The Word 'the'

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The word 'the' is the most frequently occurring word in English. It is an article, so it's a function word - which means that it is usually unstressed, or, reduced. It has two different pronunciations. If it comes before a word that begins with a consonant sound, it is pronounced with the schwa [ə]. The voiced TH [ð] and the schwa. The, the. So, to make the voiced TH, the tongue comes through the teeth and a sound is made with the vocal cords. The tongue then pulls back into the schwa, which is a very neutral mouth position. Examples: the best, the last, the one. Now, the word 'one' begins with an O, which is a vowel. But we don't go by spelling, we go by sound. So, the first sound of the word 'one' is actually the W consonant sound. So because it is a consonant, the word 'the' is pronounced with the schwa. The one.

The second pronunciation
is when the following word begins with a vowel or diphthong sound. Here is is pronounced the, with the 'ee' as in 'she' vowel sound [i]. But, because it is usually reduced, or unstressed, it is very short. It's not a long ee: the, the, the, but rather, very quick. Again, it is the voiced TH sound in this word. The. So, the tongue is through the teeth, making sound with the vocal cords, the the.

Examples: the old, the elevator, the honorable. Now, honorable is spelled with an H, which is a consonant, but it's silent. So the first sound here is the 'ah' as in 'father' [α], a vowel sound. So it is pronounced the. The honorable.

As I said, this word
is usually unstressed, or, reduced. And, it links to the word that comes next. The best. So the word, the best, that comes next is going to be higher in pitch, more stressed than the article 'the', which might be reduced to the, the. The best, the honorable. Again, the, the, it's very short. The honorable.

Let's take a look at some sentences with this word. You think the studio will send a limo to pick us up? The sentence: Do you think the studio will send a limo to pick us up? 'Studio' is following the word, it begins with the consonant sound ss, and it is pronounced as the schwa. The. The studio, the studio, linked to that next word. You think the studio will send a limo to pick us up? You think the studio will send a limo to pick us up?

The new Pam is letting her hair down. The new Pam is letting her hair down. 'New' is the word that follows; it begins with a consonant sound, and the word 'the' here is pronounced with the schwa. The new, the new. The new Pam is letting her hair down. The new Pam is letting her hair down.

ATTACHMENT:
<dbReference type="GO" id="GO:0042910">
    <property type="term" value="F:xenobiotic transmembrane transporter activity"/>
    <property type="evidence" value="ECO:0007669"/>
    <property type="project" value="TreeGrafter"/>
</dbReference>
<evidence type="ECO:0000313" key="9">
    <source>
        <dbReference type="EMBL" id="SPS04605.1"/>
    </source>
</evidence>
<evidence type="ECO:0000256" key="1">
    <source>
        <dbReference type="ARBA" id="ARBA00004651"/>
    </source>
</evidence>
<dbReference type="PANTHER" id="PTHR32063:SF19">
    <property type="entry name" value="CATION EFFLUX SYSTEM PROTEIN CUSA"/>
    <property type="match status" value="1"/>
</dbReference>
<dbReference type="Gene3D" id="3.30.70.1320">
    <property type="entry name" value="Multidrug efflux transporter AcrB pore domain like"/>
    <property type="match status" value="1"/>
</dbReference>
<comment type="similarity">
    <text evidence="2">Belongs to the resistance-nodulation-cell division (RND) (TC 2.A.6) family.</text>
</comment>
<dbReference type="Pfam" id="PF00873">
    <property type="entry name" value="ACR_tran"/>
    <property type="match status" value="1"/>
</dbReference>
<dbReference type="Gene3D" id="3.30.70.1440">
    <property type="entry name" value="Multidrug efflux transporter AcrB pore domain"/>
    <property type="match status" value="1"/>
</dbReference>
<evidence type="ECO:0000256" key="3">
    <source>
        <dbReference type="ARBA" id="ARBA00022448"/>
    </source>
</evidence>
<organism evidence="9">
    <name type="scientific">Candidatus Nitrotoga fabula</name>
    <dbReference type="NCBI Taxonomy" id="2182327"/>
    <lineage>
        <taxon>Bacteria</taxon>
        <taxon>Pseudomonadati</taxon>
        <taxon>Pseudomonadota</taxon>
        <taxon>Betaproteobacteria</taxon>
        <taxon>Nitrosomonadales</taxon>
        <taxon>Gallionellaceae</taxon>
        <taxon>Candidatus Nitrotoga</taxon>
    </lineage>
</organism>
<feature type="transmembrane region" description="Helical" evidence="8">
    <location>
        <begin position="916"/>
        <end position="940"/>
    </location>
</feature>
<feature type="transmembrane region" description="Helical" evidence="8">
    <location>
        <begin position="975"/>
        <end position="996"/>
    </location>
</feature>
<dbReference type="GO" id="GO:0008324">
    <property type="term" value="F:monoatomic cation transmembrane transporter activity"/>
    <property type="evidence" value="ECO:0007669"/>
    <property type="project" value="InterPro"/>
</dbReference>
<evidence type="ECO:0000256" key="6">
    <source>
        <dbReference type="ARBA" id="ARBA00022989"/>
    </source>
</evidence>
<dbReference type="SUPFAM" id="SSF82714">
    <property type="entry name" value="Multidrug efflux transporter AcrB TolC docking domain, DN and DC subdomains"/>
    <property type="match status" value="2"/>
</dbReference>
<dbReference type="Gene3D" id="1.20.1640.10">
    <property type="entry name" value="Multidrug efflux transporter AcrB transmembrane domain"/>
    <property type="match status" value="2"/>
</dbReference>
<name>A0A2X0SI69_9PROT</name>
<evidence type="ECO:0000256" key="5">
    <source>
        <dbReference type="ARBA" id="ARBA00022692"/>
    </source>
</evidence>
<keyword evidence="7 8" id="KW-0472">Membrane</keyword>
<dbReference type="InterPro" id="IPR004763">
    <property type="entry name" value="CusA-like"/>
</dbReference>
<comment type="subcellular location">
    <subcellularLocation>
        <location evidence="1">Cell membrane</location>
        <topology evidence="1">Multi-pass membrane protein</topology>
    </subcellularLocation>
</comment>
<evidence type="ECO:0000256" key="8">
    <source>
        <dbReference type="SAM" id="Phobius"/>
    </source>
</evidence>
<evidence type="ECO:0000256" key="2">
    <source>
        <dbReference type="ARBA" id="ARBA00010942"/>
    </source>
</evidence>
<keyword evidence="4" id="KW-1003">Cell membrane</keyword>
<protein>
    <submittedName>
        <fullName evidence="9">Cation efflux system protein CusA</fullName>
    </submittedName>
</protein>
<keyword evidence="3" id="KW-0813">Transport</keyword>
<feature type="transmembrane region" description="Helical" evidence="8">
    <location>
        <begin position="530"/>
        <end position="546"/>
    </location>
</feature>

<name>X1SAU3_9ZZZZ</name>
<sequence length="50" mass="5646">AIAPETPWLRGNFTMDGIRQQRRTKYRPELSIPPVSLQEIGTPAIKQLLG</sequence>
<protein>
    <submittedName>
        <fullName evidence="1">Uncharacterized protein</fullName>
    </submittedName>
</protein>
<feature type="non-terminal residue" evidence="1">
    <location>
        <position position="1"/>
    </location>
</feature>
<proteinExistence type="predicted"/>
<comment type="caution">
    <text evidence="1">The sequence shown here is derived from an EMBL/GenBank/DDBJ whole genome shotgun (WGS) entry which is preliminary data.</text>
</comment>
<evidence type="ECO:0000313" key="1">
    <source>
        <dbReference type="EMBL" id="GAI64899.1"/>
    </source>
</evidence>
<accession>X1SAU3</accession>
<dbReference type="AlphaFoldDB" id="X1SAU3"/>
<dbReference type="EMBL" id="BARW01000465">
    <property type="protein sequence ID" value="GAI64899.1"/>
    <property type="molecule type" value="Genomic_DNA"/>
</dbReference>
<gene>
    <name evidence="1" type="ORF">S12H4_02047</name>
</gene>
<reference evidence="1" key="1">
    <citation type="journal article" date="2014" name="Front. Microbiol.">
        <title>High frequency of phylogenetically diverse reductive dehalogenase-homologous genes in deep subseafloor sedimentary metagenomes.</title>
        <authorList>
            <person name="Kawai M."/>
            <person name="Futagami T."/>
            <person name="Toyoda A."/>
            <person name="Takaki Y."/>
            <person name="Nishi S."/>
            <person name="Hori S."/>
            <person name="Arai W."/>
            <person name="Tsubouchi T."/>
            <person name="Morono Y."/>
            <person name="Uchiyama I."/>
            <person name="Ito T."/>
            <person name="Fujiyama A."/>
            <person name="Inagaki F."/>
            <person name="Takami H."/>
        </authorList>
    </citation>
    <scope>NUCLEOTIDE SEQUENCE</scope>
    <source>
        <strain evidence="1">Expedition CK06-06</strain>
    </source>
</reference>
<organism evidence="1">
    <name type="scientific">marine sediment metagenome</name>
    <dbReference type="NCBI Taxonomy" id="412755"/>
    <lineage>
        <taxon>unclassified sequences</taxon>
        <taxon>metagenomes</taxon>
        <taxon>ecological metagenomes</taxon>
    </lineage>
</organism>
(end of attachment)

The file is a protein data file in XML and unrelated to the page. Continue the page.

The remnants of two storms. The remnants of two storms. Remnants begins with an R [ɹ], so 'the' before is pronounced with the schwa. The remnants. It is linked to the word: the remnants. Lower in pitch compared to the word that follows. The remnants. The remnants of two storms. The remnants of two storms.

But officials worry, the public
is not prepared. The public is not prepared. The pronounced with the schwa here, because the next word begins with the P consonant sound. The public, the public. But officials worry, the public is not prepared. But officials worry, the public is not prepared.

Ten weeks into the
Atlantic Hurricane season. Ten weeks into the Atlantic Hurricane season. Here, the word 'the' is followed by the word 'Atlantic', which begins with a vowel sound. So it is pronounced ee, the, rather than with the schwa, uh. The Atlantic. Notice that it still remains very quick: the Atlantic, and it is linked to the next word. Ten weeks into the Atlantic Hurricane season. Ten weeks into the Atlantic Hurricane season.

We are at the exclusive reveal.
The exclusive. The next word, 'exclusive', begins with a vowel sound, so the word T-H-E is pronounced 'the'. The exclusive, the exclusive. We are at the exclusive reveal. We are at the exclusive reveal.

That'll scare the aliens. They're not going to mess with ... That'll scare the aliens. 'Aliens' begins with the 'ay' as in 'say' diphthong. So the word 'the' before it here is pronounced the, the aliens. The aliens. Linked to it, also lower in pitch compared to that next word. The aliens. That'll scare the aliens. They're not going to mess with ... That'll scare the aliens. They're not going to mess with ...

You will find cases where the word 'the' IS stressed. It's brought out of the sentence for emphasis. For example: In terms of The Find... She says The Find, which is the name of the book they're talking about, but it also separates out this one find from all the other finds. As in, this is the find that is going to be memorable, that is the one you're going to be telling people about. For example: I found a $500 table for sale at a garage sale for $4. That would be 'the find'. Sort of, the ultimate.

So, there
are two different pronunciations for the word T-H-E. But in both cases it is almost always spoken very quickly and linked to the next word.

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